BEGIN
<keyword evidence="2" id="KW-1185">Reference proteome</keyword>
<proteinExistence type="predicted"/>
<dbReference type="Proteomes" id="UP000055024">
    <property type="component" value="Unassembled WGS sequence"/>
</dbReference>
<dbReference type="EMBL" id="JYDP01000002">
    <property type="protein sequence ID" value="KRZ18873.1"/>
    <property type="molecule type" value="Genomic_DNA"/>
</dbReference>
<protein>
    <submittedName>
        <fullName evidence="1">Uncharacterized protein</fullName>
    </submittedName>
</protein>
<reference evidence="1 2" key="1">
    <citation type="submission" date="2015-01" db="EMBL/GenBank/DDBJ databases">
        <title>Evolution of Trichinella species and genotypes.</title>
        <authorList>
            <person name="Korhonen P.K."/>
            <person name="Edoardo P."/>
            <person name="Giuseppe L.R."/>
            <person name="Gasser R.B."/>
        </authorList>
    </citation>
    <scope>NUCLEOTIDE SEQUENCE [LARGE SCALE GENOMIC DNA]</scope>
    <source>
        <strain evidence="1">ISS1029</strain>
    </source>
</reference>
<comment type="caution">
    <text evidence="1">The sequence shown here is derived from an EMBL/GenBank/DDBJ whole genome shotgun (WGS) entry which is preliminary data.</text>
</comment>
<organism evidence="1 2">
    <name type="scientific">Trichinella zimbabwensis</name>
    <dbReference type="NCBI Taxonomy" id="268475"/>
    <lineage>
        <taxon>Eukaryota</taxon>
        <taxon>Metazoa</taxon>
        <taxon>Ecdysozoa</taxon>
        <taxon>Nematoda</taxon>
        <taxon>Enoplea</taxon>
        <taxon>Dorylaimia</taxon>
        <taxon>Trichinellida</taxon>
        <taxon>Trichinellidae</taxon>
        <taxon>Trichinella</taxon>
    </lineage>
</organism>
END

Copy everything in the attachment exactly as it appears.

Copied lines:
<keyword evidence="2" id="KW-1185">Reference proteome</keyword>
<proteinExistence type="predicted"/>
<dbReference type="Proteomes" id="UP000055024">
    <property type="component" value="Unassembled WGS sequence"/>
</dbReference>
<dbReference type="EMBL" id="JYDP01000002">
    <property type="protein sequence ID" value="KRZ18873.1"/>
    <property type="molecule type" value="Genomic_DNA"/>
</dbReference>
<protein>
    <submittedName>
        <fullName evidence="1">Uncharacterized protein</fullName>
    </submittedName>
</protein>
<reference evidence="1 2" key="1">
    <citation type="submission" date="2015-01" db="EMBL/GenBank/DDBJ databases">
        <title>Evolution of Trichinella species and genotypes.</title>
        <authorList>
            <person name="Korhonen P.K."/>
            <person name="Edoardo P."/>
            <person name="Giuseppe L.R."/>
            <person name="Gasser R.B."/>
        </authorList>
    </citation>
    <scope>NUCLEOTIDE SEQUENCE [LARGE SCALE GENOMIC DNA]</scope>
    <source>
        <strain evidence="1">ISS1029</strain>
    </source>
</reference>
<comment type="caution">
    <text evidence="1">The sequence shown here is derived from an EMBL/GenBank/DDBJ whole genome shotgun (WGS) entry which is preliminary data.</text>
</comment>
<organism evidence="1 2">
    <name type="scientific">Trichinella zimbabwensis</name>
    <dbReference type="NCBI Taxonomy" id="268475"/>
    <lineage>
        <taxon>Eukaryota</taxon>
        <taxon>Metazoa</taxon>
        <taxon>Ecdysozoa</taxon>
        <taxon>Nematoda</taxon>
        <taxon>Enoplea</taxon>
        <taxon>Dorylaimia</taxon>
        <taxon>Trichinellida</taxon>
        <taxon>Trichinellidae</taxon>
        <taxon>Trichinella</taxon>
    </lineage>
</organism>